Victor Fleming: An American Movie Master
By Michael Sragow
Viking, 645 pages, $40
Once upon a time, movie directors had lives before they went into the movies. They fought in wars, they shot down enemy aircraft, they rode with Pancho Villa. They could field-strip a rifle, an engine or a woman, in any order that was necessary.
Once upon a time, there were directors like William Wellman, Raoul Walsh, Henry Hathaway and Victor Fleming—along with Michael Curtiz, the most overlooked first-rate director of Hollywood’s golden age. But none of the others ever had a year like Fleming had in 1939, when he directed both Gone With the Wind (for the most part) and The Wizard of Oz (for the most part).
As Michael Sragow demonstrates in this long-overdue biography, Fleming didn’t just make some great movies, he lived a fascinating life.
He was mentored by Douglas Fairbanks Sr. (a legendary swordsman of one kind), and the younger man became a legendary swordsman of a different kind entirely. Of course, irony rears its ugly head: Although he loved and slept with many beautiful women, from Clara Bow to Ingrid Bergman, Victor Fleming’s marriage was to a woman he seems to have merely tolerated.
AS A DIRECTOR, FLEMING had all of Wellman’s male aggression and knack for narrative, but he had something that Wellman and Hathaway lacked—a deep sensitivity toward vulnerable creatures, especially children: Treasure Island (1934), Captains Courageous (1937), The Wizard of Oz. And even Clark Gable, the randiest tomcat of his screen generation, was gradually moved by Fleming toward a very moving revelation of emotional devastation in Gone With the Wind.
Perhaps Captains Courageous best captures Fleming’s peculiarly alchemical gift. Working mostly in front of an obviously artificial process screen with Spencer Tracy (a great, tortured actor who had no business getting anywhere near an accent but was using one anyway), Fleming somehow contrived to make a superb film through what can only be called emotional sincerity, with a death scene for Tracy that could wring tears from stone.
I don’t think there’s any question that Fleming went downhill after his annus mirabilis in 1939. Mr. Sragow launches a full frontal attack in favor of the Spencer Tracy version of Dr. Jekyll and Mr. Hyde (1941), and, against my better judgment, I’ll give that to him because no movie featuring both Ingrid Bergman and Lana Turner at their ripest can be without interest.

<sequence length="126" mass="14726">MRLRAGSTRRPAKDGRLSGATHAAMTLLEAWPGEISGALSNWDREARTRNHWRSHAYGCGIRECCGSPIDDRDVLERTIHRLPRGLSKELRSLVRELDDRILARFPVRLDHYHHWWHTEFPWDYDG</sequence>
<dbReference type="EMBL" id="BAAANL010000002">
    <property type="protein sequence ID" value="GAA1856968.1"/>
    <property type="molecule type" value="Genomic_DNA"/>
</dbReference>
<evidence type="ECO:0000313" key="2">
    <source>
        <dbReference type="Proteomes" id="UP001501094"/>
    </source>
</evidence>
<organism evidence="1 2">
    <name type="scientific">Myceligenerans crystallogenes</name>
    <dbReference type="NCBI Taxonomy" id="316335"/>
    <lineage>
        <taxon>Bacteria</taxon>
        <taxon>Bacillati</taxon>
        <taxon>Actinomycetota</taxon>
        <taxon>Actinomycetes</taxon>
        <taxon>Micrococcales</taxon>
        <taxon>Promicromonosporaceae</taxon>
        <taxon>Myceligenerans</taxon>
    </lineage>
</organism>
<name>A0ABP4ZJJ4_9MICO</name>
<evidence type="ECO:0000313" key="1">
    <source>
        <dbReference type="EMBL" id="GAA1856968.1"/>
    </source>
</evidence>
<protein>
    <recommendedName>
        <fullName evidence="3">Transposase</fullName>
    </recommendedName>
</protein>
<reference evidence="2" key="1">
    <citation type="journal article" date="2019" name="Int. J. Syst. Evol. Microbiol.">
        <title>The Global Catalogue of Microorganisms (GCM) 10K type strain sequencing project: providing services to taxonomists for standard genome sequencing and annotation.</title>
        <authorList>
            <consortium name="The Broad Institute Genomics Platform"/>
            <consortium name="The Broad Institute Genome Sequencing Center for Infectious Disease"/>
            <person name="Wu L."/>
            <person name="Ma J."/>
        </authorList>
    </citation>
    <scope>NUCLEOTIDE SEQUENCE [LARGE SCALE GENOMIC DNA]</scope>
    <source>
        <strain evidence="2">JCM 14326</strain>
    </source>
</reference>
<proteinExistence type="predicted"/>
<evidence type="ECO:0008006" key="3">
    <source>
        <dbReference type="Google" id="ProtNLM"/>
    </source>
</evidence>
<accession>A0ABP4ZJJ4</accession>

But no amount of enthusiasm will ever convince me that Tortilla Flat (1942) isn’t grotesquely miscast and studio-bound—MGM at its worst. A Guy Named Joe (1943) has some lovely scenes, and it could have been even better if MGM had stuck to the astonishing original ending that Mr. Sragow has unearthed. (Irene Dunne commits kamikaze suicide in order to be with the dead Spencer Tracy!) Adventure (1945) isn’t much better than Tortilla Flat, and Joan of Arc (1948), Fleming’s last picture, is every bit as dismal as its reputation indicates. Aside from some beautiful color photography by Joe Valentine and Winton Hoch, it’s a dead loss, playing like a very bad Cecil B. DeMille movie.
That run of films doesn’t indicate that Fleming was heading into a flourishing third act before his premature death. Indeed, working, however restlessly, at one studio for 15 or 20 years was not calculated to breed anything other than a crippling dependence on all the technical departments that the major studios offered. Most of the men who spent that long at either MGM, Fox or Warners ran out of steam when the times mandated they go into independent production. I suspect that had he lived, Fleming would have followed Clarence Brown into disaffected retirement in the early ’50s.
MR. SRAGOW’S BOOK IS impeccably researched (full disclosure: I supplied him with some material on MGM), and he writes with the vivacity and knack for the piercing phrase (“Gable is part id, part kid”; “Gone With the Wind would never have become the resplendent thing it is without Selznick, but it never would have found its voice—its bark and its bite—without Fleming”) that has always marked his criticism. There’s no question that he fell in love with his subject, and the book is crammed with detail that isn’t necessarily irrelevant but is nonetheless extraneous. Fleming’s newsreel photography, for example, takes up pages when it should take up paragraphs. To spend 30-odd pages on The Wizard of Oz (and, miraculously, come up with new material) is good sense; to spend 13 pages on insipid studio product like Test Pilot (1938) is a waste of trees.
But even with the padding, Michael Sragow’s Victor Fleming is as much of a contribution to the literature of the movies as its subject was to the movies themselves.
Scott Eyman reviews books regularly for The Observer. He can be reached at firstname.lastname@example.org.